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Extremey rare plan for what would become the Holborn Viaduct, drawn 40 years prior to its completion.

We note only the example at the British Museum.

Holborn Viaduct is a road bridge, linking Holborn, via Holborn Circus, with Newgate Street, in the City of London financial district, passing over Farringdon Street  (shown on the map) and the subterranean River Fleet. The viaduct spans the steep-sided Holborn Hill and the River Fleet valley at a length of 1,400 feet and 80 feet wide.   It was built between 1863 and 1869, as a part of the Holborn Valley Improvements, which included a public works scheme which, at a cost of over £2 million.  The project improved access into the City from the West End, with better traffic flow and distribution around the new Holborn Circus, the creation of Queen Victoria Street, the rebuilding of Blackfriars Bridge, the opening of the Embankment section into the City, the continuation of Farringdon Street as Farringdon Road and associated railway routes with Farringdon station and Ludgate Hill station. It was opened by Queen Victoria at the same time as the inauguration of the other thoroughfares with a formal coach drive procession in November 1869.

The full title is:

 Plan and elevation of a proposed suspension bridge at Holborn, to improve the traffic flow between Holborn Hill and Skinner Street; with two cross sections of Butment Piers. 1828 . . .in the middle of the Road for the purpose of improving the communication (by avoiding the Present Hills) between Holborn Hill & Skinner Street, for Vehicles (only) of every description; at the same time that it admits the traffic up and down the HIlls as at present, both through, and along side, the piers: being an extension & an improvement of a former design / Submitted to the Common Council of the City of London in December 1828, and referred to the Sub-improvement Committee by T. F. Taylor Archt & Surveyor, 7, Salisbury Street, Strand".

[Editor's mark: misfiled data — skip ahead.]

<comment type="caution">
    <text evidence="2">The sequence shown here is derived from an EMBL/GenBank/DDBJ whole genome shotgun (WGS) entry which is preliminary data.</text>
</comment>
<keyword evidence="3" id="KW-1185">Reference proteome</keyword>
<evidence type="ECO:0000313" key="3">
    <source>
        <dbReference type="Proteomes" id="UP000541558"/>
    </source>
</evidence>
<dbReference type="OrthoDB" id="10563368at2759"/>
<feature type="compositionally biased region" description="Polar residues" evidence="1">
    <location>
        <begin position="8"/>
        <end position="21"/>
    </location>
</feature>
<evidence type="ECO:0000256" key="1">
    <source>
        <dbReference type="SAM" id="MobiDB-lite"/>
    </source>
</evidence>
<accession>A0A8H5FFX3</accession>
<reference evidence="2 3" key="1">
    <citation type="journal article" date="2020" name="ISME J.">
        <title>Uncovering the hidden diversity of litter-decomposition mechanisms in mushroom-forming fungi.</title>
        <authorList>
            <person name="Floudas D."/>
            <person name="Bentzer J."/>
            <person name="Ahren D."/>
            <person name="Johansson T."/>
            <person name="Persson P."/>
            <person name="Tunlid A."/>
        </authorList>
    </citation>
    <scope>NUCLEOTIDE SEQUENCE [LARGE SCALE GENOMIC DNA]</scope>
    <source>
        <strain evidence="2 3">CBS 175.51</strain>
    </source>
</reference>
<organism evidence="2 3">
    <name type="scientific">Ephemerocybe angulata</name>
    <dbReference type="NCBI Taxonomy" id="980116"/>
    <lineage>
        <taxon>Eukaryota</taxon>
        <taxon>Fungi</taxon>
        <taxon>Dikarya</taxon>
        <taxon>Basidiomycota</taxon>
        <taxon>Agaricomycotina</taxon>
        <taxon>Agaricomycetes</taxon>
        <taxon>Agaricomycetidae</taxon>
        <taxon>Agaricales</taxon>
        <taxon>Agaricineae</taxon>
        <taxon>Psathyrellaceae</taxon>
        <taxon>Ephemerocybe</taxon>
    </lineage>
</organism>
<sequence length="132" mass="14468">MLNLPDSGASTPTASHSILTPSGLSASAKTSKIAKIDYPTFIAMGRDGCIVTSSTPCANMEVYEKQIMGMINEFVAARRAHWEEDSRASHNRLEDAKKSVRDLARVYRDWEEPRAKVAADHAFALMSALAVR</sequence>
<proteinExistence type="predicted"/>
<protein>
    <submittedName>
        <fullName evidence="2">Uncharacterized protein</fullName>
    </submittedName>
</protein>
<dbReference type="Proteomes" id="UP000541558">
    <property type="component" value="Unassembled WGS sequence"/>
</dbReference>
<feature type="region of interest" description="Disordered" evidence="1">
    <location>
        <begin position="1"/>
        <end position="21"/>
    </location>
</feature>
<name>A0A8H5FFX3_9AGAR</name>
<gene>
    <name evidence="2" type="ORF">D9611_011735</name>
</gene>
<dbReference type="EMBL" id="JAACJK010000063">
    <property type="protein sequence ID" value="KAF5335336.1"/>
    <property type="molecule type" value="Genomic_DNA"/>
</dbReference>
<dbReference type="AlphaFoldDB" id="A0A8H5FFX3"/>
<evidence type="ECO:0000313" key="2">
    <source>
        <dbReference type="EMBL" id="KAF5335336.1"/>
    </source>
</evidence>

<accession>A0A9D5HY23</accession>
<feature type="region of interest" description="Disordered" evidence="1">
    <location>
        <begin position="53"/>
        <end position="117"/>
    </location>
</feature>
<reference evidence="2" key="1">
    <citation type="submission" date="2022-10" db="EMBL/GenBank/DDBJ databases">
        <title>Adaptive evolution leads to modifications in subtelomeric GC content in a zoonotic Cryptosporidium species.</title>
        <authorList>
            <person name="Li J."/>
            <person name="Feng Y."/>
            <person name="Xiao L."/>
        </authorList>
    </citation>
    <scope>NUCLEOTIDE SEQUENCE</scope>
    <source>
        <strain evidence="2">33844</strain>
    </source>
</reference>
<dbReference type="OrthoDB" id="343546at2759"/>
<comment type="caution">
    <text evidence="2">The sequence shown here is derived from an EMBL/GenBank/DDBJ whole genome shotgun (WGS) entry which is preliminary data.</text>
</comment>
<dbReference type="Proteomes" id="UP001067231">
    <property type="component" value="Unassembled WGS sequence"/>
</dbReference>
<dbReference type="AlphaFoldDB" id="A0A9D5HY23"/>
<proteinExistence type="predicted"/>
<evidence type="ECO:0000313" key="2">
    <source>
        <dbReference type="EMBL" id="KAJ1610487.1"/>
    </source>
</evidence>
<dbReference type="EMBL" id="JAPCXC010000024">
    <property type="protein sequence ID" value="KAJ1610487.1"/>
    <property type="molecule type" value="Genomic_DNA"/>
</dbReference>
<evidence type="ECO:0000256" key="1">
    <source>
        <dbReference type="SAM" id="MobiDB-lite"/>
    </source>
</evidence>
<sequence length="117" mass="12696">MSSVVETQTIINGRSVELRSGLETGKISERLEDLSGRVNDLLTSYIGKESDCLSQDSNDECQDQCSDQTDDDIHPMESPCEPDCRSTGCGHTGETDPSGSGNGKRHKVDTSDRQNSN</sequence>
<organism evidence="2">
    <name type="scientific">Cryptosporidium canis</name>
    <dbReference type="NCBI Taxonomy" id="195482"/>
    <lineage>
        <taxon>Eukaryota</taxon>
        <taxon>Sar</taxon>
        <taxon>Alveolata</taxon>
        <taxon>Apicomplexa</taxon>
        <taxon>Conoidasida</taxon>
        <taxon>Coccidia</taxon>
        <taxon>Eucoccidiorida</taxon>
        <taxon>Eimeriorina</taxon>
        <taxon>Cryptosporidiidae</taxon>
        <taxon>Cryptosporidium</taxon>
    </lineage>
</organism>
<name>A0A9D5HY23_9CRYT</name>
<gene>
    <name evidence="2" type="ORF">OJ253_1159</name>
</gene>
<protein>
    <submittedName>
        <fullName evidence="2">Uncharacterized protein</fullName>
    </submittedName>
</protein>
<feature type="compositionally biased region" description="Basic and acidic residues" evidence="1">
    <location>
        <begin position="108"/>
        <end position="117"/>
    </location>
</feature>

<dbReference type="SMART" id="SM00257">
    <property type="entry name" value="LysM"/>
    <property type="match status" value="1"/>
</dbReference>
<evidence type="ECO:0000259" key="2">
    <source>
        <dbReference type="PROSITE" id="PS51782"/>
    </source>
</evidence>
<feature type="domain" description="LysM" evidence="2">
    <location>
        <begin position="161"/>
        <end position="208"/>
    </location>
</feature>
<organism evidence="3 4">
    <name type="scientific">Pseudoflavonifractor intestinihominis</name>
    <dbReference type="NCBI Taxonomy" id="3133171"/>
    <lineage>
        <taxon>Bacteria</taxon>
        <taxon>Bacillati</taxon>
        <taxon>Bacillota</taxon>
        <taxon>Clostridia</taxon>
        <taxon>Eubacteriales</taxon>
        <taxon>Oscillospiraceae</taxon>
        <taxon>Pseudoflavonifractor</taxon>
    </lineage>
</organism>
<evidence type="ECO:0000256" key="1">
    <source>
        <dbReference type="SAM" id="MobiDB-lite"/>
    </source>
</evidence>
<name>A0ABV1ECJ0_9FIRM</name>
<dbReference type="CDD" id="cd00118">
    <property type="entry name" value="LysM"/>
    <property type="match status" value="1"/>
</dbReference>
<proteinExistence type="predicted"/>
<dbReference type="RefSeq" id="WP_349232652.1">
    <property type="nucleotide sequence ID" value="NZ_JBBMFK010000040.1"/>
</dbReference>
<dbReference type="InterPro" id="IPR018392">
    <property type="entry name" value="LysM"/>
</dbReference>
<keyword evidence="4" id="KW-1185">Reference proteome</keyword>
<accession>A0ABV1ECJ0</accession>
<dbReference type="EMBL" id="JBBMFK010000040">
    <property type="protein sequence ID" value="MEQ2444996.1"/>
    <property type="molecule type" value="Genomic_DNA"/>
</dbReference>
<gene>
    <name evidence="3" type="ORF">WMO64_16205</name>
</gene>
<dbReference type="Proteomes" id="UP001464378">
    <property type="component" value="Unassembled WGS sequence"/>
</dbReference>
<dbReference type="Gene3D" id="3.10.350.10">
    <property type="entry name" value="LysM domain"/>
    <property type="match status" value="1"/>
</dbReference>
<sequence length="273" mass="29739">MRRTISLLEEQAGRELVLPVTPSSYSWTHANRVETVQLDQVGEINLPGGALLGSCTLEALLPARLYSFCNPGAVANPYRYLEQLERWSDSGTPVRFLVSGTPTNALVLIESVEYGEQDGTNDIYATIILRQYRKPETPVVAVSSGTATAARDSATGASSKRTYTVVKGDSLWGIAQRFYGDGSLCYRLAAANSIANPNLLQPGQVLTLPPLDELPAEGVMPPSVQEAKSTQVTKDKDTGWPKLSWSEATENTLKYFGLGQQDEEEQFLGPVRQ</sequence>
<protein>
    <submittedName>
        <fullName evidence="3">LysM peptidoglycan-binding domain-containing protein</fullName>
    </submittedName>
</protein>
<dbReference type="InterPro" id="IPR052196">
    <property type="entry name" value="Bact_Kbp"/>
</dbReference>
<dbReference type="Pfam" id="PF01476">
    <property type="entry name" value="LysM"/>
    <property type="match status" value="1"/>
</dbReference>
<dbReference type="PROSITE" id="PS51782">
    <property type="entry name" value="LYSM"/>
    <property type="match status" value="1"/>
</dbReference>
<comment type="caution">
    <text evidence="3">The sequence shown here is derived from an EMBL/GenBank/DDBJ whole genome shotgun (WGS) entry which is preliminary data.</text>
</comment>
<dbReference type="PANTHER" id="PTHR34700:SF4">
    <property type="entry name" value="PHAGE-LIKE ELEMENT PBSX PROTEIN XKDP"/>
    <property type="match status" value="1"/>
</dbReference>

Includes extnsive notes on plan, and measurements at bottom, as well as the estimated cost

  • Estimated Cost of Bridge £23,000
  • ditto of the Sacrifice of Propoerty on the North side of the Bridge £17,000
  • Total Cost £40,000

LIthographied On Stone by Schouten and printed by W. Day lith 17 Gate St Linc Inn Fd.


We located only the example at the British Museum, acquired in 1877.

Condition Description
Map fragment, lacking top section profile and part of the title.